Grandparents in Texas who seek to gain custody of their grandchildren face some challenges unique to the state. They also usually deal with general issues associated with the process. For example, many custodial grandparents who are not currently caretakers experience stress regarding discipline and communication. Grandparents can often benefit from learning about these problems during the legal custodianship process, even if they have raised a child in the past.
Grandfamilies, a non-profit partnership made up in part by the American Bar Association’s children’s center, is one of the most robust resources in the country. The Grandfamilies.org website describes the association’s purpose as advocating, assisting and training policymakers, grandparents and attorneys in the issues facing grandparent custody or adoption of children. Some of the resources available on the site include:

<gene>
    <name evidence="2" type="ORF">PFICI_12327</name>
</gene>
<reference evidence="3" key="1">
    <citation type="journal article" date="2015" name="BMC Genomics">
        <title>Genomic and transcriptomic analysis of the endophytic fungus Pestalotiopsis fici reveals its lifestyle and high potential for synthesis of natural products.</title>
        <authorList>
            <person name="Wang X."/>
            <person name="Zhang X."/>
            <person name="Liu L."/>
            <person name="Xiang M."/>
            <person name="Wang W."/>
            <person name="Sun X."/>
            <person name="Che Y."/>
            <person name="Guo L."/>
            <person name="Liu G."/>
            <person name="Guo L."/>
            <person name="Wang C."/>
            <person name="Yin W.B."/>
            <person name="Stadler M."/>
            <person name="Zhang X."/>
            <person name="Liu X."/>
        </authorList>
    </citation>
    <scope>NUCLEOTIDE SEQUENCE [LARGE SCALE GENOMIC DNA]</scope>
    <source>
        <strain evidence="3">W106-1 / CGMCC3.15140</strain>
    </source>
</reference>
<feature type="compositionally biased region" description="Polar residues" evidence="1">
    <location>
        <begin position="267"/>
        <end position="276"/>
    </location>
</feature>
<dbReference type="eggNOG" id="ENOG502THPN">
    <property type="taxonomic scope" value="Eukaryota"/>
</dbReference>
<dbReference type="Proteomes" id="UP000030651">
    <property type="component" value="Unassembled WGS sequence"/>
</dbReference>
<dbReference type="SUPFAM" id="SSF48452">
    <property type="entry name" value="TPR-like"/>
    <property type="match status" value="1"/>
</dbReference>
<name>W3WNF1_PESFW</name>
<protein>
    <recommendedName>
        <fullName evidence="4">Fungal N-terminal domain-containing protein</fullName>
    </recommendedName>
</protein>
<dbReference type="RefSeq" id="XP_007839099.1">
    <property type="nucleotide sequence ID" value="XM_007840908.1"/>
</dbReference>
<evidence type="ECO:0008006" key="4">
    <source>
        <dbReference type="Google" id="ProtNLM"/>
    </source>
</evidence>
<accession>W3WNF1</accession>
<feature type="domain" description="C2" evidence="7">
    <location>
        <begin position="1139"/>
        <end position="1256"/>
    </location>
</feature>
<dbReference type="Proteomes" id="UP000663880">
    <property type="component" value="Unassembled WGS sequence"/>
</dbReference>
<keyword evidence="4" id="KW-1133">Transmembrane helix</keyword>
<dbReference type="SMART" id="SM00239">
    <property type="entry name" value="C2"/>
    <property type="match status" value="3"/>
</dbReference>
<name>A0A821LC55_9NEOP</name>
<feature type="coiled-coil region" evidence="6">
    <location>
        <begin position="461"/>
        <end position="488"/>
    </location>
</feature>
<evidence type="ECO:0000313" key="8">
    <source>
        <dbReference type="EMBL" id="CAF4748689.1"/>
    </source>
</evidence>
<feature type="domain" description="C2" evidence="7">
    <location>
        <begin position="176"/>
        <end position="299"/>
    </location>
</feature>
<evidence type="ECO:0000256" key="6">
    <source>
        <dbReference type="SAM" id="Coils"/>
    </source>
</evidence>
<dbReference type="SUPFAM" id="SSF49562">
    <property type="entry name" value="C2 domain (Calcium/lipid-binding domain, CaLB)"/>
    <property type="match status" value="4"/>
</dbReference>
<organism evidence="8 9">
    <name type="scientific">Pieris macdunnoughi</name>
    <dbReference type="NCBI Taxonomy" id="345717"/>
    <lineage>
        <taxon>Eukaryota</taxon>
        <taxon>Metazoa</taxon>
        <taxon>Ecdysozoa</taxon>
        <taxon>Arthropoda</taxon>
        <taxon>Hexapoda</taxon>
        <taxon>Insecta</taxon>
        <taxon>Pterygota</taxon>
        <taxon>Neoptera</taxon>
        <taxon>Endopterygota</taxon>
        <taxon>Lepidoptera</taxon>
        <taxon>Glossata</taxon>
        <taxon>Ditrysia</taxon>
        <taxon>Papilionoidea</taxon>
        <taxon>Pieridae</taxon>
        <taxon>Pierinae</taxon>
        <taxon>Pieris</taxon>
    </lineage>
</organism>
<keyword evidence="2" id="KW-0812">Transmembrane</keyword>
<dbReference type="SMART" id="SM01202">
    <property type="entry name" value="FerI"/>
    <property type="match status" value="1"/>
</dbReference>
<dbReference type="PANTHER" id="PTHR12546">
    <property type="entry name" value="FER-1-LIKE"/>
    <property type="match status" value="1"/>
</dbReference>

- A list of helpful national organizations
- State and federal law databases
- Several independent and government publications
- Archives of web seminars on adoption and kinship custody
The office of the attorney general of Texas lists some more specific information online, such as the conditions under which grandparents might file for custody. This page also contains some other resources prospective custodians may find useful, including a legal web portal for seniors and the hotline information for the Area Agencies on Aging. As mentioned on the attorney general’s website, any issues concerning minors will be considered with the best interest of the child in mind. This includes visitation rights as well as custody. Furthermore, custodial rights may also entitle grandparents to child support assistance, as parents often have a legal obligation to support their children regardless of custody or visitation status.